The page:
Faced with the harsh reality of closing their doors completely or making drastic changes to their business strategy, restaurant owners and operators reimagined their dining and service experience in 2020. Many of these changes introduce potential coverage gaps that insurance agents and brokers should be aware of, as they work alongside their restaurant clients to update or draft new policies.
“I’m Sorry, But That Item Isn’t on the Menu”
Like most business owners, restaurateurs didn’t anticipate a global pandemic when they were first shopping for insurance. They were, understandably, caught off guard when they learned their existing coverage, in most circumstances, wouldn’t accept business interruption claims resulting from situations related to pandemics and viruses.
This unwelcome surprise has caused many restaurant owners and operators to take a more engaged role in understanding the ins and outs of their insurance policies. Given the number of operational and practical adjustments restaurants made to survive the pandemic, they’ll benefit from additional guidance from their insurance providers to avoid any potential coverage gaps in the future.
Changes in Operations Mean Changes to Existing Policies
Restaurants rethinking and changing their daily operations may deal with a list of new insurance coverage considerations. Below are some of the most common changes we’re seeing that can create coverage gaps in their existing policies and need to be reviewed by an insurance professional.
1. Introducing or Expanding Takeout Options
Restaurants quickly ramped up their takeout options when the pandemic hit. By January 2021, a staggering 90% of US restaurants offered takeout. Some restaurants chose to pivot away from in-person dining completely, opting to join the growing trend of “ghost kitchens”—restaurants only offering carry-out or delivery. To support this new emphasis on take-out, restaurants employed tactics such as expanding or adapting their menus, setting up new workflows, or putting in place new ways of placing orders—all of which may require upgrades or additions to equipment or facilities.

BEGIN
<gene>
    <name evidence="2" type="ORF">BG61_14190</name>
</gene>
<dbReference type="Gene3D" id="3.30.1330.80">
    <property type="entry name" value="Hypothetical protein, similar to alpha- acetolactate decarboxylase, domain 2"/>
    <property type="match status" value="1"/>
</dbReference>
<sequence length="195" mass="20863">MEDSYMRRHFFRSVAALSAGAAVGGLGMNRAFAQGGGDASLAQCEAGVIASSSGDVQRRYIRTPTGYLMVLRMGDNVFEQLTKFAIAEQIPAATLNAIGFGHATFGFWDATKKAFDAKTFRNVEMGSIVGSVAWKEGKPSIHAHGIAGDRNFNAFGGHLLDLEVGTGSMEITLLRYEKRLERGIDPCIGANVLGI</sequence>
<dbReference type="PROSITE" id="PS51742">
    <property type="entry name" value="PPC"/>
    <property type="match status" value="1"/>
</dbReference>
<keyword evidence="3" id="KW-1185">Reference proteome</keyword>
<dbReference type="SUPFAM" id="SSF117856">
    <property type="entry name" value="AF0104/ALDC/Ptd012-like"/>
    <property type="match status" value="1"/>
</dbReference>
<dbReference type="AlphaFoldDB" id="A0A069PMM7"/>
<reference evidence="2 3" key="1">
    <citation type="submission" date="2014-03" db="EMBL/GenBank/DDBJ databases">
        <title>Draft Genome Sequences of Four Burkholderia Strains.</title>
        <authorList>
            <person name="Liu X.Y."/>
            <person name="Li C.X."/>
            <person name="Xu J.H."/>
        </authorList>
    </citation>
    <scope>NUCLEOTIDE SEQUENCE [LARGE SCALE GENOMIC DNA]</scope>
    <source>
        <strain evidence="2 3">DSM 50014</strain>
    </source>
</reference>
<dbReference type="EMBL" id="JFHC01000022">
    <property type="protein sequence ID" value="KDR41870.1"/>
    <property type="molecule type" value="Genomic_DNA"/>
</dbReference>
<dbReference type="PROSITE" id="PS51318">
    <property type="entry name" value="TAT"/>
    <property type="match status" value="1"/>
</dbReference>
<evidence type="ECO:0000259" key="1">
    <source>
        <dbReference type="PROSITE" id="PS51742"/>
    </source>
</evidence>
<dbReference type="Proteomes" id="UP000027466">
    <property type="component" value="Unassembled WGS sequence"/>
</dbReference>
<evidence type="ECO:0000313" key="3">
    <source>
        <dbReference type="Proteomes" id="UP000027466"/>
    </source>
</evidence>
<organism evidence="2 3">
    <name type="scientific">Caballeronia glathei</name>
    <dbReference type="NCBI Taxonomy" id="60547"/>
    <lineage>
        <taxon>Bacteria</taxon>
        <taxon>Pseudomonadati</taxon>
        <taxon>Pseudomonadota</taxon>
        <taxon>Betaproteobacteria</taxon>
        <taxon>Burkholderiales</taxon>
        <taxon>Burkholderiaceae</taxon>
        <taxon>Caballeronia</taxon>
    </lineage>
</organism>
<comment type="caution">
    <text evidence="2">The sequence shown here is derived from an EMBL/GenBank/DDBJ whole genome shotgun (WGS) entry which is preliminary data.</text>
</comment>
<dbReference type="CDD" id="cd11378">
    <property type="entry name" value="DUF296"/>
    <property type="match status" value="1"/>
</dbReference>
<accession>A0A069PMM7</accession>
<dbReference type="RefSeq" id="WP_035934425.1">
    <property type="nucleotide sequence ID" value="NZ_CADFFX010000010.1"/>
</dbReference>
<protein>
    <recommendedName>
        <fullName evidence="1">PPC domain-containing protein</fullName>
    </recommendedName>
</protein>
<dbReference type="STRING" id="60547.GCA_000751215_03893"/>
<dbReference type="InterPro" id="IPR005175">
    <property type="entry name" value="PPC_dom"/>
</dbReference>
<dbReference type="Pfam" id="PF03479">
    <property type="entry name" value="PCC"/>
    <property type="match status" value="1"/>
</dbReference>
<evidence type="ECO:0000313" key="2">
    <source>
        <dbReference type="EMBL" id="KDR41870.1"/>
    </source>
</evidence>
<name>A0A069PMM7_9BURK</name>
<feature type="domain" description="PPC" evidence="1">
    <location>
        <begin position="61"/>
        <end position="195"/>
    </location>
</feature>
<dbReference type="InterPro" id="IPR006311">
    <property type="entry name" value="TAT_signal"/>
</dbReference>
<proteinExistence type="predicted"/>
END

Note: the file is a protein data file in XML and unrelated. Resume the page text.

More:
2. Setting Up Online Ordering
The growing demand for takeout caused many restaurants to adopt new tools to place orders online, rather than over the phone. Online ordering platforms—like ChowNow, Bento, and Grubhub—surged in demand at the start of the pandemic. Processing orders online means restaurants are dealing with customer data—names, addresses, payment information—in different ways. The need for Cyber Liability protection has always been present for restaurant operations, but the changing business environment provides a great opportunity for agents to discuss this important coverage with their clients.
3. Offering Alcohol To-Go
Many states temporarily allowed restaurants and bars to offer alcohol with delivery or take-out orders, and for some states—such as Florida and Texas—this is the new legal norm. Offering pre-mixed drinks to-go can introduce major liability concerns, and each state regulates the sale of alcohol a little differently.
4. Providing Delivery Options
Over 80% of restaurants now provide delivery options. Some restaurants decided to outsource their delivery to services like UberEats and DoorDash. But often those services take a substantial cut of the order sale, prompting restaurants to consider handling deliveries themselves. Insurance needs change dramatically with employees driving their personal vehicles and even commercially owned vehicles.
5. Opening or Expanding Outdoor Dining
Many restaurant patrons feel safer eating in the open air and restaurants have accommodated the growing demand by creating outdoor dining spaces or expanding on their existing spaces. New outdoor spaces often means newly built structures and attached/detached property, beyond just the purchase of all-weather chairs and tables.
6. Increasing Measures to Protect Personnel
In addition to the daily measures restaurants take to keep their staff safe and healthy, like rigorous cleaning and sanitizing practices, restaurants want to provide the necessary support for their employees, should they become exposed to COVID. Workers’ Compensation coverage in relation to COVID-19 is still a major point of discussion across all industries—particularly as time passes and we learn more about the effects of long-term COVID symptoms. Now is a good time for businesses to confirm with their insurance agents that their Workers Compensation policies are up-to-date.
Restaurants have had to get creative with how they serve their customers and insurance agents may also need to get creative helping their restaurant clients build policies that adequately account for their new business model.
Jencap specializes in crafting customized insurance solutions for our agency partners and we fully understand the unique complexities of the restaurant industry. Contact our expert brokers today to ensure your clients’ have the most competitive and comprehensive policy that is available in the marketplace.